A third theory accuses the Moslem Caliph, Omar. The Caliph said that the habitats of the city ought to honor the Koran. As the Library contained great numbers of manuscripts which belonged to other religions, religious intolerance induced the burning. In Omar’s alleged words, anything contained in the Library was either in accordance to the Koran, therefore obsolete, or against it, in which case it was heretical. Either way, there was no reason for its existence.

Just like everything else surrounding the Library, these are the main theories surrounding the Library’s destruction. However, there are multiple factors which contradict one another. Sadly enough for a place of learning, it is unlikely we will ever uncover the full truth behind the legend of the Great Library of Alexandria.

via History of the Great Library of Alexandria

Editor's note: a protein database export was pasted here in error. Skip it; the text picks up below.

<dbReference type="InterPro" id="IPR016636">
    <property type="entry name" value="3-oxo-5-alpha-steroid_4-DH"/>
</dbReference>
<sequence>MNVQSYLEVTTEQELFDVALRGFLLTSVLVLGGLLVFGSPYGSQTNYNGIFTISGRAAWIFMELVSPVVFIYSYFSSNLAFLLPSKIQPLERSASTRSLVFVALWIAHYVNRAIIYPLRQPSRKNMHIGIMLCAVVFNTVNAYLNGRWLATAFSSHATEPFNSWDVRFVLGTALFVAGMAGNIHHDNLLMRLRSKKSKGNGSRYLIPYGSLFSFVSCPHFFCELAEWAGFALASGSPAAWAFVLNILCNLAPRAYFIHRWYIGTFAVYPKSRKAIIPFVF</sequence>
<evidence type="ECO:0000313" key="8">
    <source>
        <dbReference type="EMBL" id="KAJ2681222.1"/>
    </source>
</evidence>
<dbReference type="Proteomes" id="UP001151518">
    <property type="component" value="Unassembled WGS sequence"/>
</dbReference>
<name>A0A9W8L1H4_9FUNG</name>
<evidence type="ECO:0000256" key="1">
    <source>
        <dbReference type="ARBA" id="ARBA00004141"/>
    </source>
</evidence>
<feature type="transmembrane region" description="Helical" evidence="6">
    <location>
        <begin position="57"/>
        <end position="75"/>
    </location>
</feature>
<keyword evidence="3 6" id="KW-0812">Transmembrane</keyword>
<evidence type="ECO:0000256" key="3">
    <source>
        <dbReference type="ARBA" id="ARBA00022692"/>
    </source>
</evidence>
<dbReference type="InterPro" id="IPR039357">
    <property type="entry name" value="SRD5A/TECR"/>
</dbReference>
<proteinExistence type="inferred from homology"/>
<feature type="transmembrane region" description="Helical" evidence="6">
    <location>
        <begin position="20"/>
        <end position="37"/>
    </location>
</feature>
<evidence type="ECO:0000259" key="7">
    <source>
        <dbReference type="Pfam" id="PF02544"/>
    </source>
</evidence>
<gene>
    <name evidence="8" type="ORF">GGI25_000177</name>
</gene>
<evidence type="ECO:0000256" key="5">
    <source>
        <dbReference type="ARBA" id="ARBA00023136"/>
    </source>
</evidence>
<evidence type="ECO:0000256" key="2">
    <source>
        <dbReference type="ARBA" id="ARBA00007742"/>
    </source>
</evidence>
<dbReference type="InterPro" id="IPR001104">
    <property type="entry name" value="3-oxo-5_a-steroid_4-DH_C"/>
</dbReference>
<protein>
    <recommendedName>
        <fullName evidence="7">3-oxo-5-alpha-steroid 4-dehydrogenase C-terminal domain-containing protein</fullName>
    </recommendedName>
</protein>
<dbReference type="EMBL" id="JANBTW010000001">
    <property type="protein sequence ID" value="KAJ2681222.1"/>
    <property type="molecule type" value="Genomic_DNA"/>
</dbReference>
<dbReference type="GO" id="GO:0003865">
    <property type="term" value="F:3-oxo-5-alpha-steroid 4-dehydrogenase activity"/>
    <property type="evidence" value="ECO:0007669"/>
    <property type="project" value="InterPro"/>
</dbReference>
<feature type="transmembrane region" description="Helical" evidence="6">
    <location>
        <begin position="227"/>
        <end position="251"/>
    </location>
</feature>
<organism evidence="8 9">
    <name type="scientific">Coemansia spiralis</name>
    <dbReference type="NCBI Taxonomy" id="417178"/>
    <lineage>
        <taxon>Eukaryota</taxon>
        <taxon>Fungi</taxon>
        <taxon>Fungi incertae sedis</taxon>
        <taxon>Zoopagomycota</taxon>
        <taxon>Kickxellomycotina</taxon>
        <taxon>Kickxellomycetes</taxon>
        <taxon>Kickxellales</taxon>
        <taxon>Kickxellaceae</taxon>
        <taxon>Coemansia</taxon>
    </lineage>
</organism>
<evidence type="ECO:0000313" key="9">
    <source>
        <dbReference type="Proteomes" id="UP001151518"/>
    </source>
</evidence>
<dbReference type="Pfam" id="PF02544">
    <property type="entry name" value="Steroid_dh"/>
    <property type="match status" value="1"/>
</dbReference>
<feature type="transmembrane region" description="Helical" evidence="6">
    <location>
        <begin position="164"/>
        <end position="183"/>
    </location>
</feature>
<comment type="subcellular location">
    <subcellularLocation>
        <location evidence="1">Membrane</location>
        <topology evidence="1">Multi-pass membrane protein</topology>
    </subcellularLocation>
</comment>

JUNE IS SQUARE – ROOF 15 – Marilyn Armstrong

It’s that time of year again and squares are back! 

The Roof and Visitors

At a party somewhere in Massachusetts …

Squared roof with pigeons. We had our party, they had theirs.

 


Well, the theme is ROOFS (or rooves if you prefer). Your roof can be;

A – any type, any condition, any size, and in any location.
B – it could be a shot across rooftops, of one roof like today or even a macro
C – you might prefer to spend some time under the eaves and in the attic, or enjoy the view from above as Brian has already done today.


See you tomorrow!

DEBONAIR – IT’S A HARD ACT TO LIVE UP TO! – Marilyn Armstrong

FOWC

And the word of the day is DEBONAIR!